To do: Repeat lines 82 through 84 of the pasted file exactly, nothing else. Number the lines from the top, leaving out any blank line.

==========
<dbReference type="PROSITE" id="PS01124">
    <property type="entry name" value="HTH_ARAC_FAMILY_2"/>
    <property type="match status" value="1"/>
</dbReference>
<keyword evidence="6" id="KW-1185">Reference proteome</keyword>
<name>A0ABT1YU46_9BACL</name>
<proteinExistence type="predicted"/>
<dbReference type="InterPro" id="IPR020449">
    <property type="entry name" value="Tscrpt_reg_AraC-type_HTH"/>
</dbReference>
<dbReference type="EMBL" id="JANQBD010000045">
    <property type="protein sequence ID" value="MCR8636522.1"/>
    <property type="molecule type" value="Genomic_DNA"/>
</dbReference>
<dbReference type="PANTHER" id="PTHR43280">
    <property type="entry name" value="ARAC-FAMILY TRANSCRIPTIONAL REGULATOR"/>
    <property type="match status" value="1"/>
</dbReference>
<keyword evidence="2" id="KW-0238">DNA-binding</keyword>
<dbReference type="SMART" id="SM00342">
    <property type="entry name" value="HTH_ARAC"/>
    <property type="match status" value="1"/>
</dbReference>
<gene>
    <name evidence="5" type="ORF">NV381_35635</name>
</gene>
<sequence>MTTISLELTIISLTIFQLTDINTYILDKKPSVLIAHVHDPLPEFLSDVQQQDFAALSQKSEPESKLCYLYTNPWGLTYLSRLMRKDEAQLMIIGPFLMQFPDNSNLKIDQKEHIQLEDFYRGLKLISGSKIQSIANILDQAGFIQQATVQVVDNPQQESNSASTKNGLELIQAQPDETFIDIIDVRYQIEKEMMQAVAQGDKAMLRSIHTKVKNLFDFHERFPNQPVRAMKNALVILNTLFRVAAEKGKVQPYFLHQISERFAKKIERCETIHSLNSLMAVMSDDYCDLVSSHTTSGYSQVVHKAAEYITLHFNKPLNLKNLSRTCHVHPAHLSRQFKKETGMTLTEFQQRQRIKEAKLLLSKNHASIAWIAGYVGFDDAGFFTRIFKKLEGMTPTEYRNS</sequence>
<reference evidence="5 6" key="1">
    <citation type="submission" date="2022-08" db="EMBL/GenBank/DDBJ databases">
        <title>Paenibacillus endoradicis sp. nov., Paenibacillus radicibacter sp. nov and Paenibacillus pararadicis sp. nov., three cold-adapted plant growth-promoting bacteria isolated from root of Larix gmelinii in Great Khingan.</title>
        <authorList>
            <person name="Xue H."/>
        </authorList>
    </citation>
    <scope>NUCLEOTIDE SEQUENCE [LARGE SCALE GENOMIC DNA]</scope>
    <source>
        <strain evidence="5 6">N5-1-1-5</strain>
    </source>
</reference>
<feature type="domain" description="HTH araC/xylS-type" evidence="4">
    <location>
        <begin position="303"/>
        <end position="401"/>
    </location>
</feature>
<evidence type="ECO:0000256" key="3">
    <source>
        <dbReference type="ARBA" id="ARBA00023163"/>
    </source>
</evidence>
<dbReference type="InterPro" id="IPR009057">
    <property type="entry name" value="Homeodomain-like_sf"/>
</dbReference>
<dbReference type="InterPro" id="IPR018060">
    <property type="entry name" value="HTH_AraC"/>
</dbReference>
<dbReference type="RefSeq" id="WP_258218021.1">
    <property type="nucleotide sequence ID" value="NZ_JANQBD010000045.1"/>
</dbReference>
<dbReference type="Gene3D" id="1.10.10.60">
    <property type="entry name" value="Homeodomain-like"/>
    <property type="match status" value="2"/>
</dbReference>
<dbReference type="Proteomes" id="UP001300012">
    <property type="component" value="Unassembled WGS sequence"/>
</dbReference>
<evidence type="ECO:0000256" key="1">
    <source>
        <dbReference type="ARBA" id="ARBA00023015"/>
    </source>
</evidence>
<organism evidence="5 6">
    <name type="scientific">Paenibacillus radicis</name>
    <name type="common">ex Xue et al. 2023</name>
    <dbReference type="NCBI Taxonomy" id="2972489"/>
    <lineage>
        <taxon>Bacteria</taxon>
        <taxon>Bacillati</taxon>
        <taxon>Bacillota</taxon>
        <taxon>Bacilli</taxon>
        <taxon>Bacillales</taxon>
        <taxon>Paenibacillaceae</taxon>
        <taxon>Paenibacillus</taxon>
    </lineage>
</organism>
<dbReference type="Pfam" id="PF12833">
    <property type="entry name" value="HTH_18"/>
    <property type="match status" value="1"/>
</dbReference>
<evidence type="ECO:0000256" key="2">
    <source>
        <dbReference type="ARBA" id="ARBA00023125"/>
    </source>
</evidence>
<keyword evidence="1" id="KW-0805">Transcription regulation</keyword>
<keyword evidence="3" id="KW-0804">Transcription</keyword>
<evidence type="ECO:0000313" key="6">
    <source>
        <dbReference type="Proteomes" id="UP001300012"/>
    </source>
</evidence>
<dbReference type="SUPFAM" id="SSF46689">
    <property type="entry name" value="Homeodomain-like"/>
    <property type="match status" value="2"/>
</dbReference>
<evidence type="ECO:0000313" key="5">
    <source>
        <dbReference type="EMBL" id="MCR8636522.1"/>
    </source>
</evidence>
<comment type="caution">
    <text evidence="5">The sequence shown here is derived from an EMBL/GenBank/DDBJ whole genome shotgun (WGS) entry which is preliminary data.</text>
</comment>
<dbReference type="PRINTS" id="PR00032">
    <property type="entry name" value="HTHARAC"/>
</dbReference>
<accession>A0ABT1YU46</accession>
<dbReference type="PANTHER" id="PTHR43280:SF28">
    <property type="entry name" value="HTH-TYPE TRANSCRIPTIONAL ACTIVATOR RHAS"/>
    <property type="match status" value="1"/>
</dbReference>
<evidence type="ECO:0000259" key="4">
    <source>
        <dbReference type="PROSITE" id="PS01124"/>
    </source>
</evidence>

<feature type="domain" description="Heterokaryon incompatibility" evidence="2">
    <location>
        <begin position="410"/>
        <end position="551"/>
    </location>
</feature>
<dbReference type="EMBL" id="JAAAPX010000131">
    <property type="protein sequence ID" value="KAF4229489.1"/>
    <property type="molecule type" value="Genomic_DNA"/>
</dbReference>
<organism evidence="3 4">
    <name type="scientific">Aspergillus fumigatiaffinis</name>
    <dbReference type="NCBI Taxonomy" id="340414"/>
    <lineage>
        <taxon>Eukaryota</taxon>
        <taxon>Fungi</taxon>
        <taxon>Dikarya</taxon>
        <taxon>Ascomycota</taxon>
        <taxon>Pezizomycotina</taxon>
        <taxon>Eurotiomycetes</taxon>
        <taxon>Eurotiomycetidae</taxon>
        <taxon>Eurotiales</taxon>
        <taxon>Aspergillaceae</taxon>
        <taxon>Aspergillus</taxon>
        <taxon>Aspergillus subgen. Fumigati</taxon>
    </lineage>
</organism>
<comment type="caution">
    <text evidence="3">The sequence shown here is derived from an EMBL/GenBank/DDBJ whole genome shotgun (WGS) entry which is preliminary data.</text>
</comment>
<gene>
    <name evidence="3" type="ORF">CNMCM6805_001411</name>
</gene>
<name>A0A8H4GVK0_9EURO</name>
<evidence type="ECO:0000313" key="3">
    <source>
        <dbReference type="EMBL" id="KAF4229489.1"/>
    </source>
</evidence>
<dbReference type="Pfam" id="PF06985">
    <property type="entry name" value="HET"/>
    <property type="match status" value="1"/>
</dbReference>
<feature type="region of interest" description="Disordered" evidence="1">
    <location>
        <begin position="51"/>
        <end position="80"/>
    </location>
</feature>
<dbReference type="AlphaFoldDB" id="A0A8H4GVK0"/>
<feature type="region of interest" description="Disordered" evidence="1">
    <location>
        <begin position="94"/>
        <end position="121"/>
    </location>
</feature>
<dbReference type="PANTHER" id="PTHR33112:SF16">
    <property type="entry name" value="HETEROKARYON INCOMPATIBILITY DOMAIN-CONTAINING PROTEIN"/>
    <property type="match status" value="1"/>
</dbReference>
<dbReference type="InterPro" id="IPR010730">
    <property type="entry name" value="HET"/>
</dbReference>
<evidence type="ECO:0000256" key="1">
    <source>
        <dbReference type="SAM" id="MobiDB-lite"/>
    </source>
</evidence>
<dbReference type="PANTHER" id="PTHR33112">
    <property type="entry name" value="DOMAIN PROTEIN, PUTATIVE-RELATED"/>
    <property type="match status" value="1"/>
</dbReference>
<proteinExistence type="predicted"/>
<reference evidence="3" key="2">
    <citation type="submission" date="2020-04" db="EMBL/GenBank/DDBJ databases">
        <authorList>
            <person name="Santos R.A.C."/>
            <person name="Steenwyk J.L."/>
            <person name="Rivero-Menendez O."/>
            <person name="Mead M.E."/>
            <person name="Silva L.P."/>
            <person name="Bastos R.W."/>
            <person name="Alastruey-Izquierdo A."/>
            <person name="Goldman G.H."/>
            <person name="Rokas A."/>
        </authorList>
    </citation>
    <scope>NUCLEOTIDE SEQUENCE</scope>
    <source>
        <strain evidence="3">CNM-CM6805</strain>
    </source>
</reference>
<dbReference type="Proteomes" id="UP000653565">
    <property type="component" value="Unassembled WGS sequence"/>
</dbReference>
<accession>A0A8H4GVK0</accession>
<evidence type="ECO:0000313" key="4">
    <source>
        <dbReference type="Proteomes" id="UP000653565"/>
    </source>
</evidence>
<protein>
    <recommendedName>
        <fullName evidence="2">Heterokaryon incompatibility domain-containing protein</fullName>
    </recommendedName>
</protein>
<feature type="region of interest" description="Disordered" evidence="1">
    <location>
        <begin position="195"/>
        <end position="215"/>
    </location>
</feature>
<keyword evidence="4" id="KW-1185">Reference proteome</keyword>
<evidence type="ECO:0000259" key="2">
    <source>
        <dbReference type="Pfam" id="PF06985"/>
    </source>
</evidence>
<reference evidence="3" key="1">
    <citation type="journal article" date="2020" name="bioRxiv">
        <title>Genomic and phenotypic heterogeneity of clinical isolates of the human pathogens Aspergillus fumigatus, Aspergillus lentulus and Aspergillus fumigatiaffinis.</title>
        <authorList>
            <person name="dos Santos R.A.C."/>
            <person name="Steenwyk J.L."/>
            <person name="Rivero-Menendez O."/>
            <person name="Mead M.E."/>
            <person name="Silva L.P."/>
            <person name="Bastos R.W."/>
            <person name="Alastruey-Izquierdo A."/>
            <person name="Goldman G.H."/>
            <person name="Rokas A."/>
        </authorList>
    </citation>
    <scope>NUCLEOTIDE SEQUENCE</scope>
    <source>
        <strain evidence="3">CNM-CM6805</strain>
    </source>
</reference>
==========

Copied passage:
        <taxon>Paenibacillaceae</taxon>
        <taxon>Paenibacillus</taxon>
    </lineage>